Childhood Illnesses and Mortality
Children that were born in the 1700s had a much higher risk of dying because of the unknown knowledge of bacteria and antibiotics and the knowledge of surgery with anesthesia and hand washing. The children that survived illness's often suffered permanent consequences of being blind, deaf, severe scaring and facial bone loss.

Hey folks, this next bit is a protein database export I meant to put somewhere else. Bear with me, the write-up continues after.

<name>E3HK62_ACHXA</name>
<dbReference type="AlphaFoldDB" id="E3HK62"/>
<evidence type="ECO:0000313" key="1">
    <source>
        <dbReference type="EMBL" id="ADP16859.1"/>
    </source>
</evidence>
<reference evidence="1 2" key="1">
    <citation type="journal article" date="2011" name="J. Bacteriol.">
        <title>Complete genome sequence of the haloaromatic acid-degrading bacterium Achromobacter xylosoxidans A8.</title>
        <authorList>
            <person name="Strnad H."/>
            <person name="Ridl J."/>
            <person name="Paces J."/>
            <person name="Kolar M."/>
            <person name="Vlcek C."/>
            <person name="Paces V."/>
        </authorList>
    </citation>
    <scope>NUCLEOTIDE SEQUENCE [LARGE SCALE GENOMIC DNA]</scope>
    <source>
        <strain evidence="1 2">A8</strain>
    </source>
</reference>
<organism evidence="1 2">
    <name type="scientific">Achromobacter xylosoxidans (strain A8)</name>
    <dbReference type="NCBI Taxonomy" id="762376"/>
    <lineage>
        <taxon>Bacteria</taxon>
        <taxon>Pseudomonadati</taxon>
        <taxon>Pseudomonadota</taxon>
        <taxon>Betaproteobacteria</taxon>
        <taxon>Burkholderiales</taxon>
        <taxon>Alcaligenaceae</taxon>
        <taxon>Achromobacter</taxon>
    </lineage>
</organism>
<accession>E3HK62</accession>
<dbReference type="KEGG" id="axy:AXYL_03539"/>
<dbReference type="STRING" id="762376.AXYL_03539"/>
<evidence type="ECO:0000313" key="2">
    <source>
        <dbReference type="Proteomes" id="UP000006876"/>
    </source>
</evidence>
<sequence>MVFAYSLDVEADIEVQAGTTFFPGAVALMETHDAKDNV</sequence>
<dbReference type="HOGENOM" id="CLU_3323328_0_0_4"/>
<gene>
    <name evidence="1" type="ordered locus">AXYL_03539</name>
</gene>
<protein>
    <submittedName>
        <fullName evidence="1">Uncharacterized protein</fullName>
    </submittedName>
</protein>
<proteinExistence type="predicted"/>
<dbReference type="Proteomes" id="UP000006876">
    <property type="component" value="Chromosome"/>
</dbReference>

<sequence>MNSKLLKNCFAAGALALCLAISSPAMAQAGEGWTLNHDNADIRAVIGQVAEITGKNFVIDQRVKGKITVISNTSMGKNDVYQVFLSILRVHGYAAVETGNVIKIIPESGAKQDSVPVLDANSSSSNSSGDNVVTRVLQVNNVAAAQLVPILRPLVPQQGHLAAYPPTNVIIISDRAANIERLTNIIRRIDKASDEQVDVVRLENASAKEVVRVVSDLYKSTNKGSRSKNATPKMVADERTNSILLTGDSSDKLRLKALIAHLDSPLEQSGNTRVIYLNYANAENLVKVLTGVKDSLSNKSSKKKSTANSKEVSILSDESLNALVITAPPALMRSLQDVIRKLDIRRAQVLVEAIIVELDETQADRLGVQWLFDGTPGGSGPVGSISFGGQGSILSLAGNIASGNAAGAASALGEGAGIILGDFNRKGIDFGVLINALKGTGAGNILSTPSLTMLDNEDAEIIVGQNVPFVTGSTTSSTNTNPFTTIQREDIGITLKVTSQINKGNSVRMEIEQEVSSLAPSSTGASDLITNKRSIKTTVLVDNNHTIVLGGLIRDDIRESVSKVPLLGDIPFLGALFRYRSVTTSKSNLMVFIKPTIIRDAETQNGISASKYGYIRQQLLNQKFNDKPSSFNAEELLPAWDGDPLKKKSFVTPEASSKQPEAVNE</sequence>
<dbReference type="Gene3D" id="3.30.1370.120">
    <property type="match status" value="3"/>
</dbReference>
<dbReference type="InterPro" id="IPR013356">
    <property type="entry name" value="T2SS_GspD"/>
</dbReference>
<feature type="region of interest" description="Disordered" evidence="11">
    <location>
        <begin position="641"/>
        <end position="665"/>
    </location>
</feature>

During the 1700s infant mortality was approximately 140 out of 1000 live births. The average mother also had 7-8 live births over the span of 15 years. With that being said a lot of babies died at birth. 30% of children died before the age of 15 from dysentery, scarlet fever, whooping cough, influenza, small pox, and pneumonia.